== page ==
Trigger warnings for references to incest and child sexual abuse.
Harlen LeBlanc is a haunted man. If anyone bothered to look closely at him, they’d be able to see it. His house barely has any furniture. He only seems to use his kitchen to brew coffee and always orders the same meal from the cafe in a broken-down town in Texas. He’s always on time for his job as a groundskeeper at the lone local high school and never asks for a raise or a promotion. It isn’t until several chapters into Beasts of the Earth, by James Wade, that we find out why Harlen shuns company. We don’t have to wait that long, however, to learn that his loyalty to good people will pull him out of his reclusiveness. Harlen, you see, cannot abide injustice.
Beasts of the Earth is told in two rapid-fire parts, jumping back and forth in time between the mid-1960s and roughly twenty years later. In the 1980s, we meet Harlen LeBlanc and his simulation of a life. Harlen makes no waves and works enough to keep himself fed, sheltered, and clothed. He makes slight friendships, so as not to be seen as a total curmudgeon. One of those friendships is with a young high schooler, Gene, who skipped so much school that he lost any hope of going to college, no matter how good an athlete he is. Gene managed to get a job alongside Harlen but mostly uses his time to fret about his ex-girlfriend, the girl he skipped so much class for. He wants her back; she doesn’t want to get back together. When that girl ends up brutally murdered on school grounds, Gene is arrested for the crime. Harlen knows that Gene is innocent, so he starts asking questions.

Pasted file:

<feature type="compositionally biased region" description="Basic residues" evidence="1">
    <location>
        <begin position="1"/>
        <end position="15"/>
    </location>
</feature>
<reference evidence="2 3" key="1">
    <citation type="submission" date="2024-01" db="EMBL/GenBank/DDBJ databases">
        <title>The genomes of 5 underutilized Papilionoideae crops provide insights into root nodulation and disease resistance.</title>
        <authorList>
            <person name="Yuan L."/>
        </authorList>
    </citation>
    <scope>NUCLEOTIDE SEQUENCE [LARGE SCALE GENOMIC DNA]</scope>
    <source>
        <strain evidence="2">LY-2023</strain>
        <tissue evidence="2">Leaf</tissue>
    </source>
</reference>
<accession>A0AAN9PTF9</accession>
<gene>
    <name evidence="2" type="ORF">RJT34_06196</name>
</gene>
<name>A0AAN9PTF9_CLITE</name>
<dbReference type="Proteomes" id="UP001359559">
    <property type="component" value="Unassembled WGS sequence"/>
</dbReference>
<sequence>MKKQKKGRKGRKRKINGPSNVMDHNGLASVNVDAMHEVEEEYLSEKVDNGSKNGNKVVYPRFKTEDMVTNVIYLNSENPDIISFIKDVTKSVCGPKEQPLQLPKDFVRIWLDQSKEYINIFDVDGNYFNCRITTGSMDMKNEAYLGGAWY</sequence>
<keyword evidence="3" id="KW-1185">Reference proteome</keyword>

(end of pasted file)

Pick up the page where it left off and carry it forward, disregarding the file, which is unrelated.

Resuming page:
The chapters set in the mid-1960s begin even more bleakly than the ones featuring Harlan. Michael Fischer (you can figure out pretty easily that he is a younger Harlen) lives a marginal life with his mother and sister, scraping by until his violent, monstrous father returns from prison. Michael doesn’t want to steal. He doesn’t want to do any of the things his repellant parents push him to do. He stays for the sake of his little sister until his father forces him into an act so terrible that Michael runs away into the deep swamps of Louisiana. While he finds a small measure of happiness in the swamps with a man who rescues Michael from death by exposure, Michael is never the same. He will always be haunted by his brief years with his biological family.
Beasts of the Earth is the kind of mystery that just keeps getting darker. Harlen (and Michael) run close to the worst things that people can do to each other. What I appreciated most about this book was the detail that Wade poured into creating his settings. You can feel the dust and smell the sweat on the pages. I also appreciated that the ending (while somewhat surprising) was fairly original for an amateur detective story.
I received a free copy of this book from the publisher via Edelweiss for review consideration.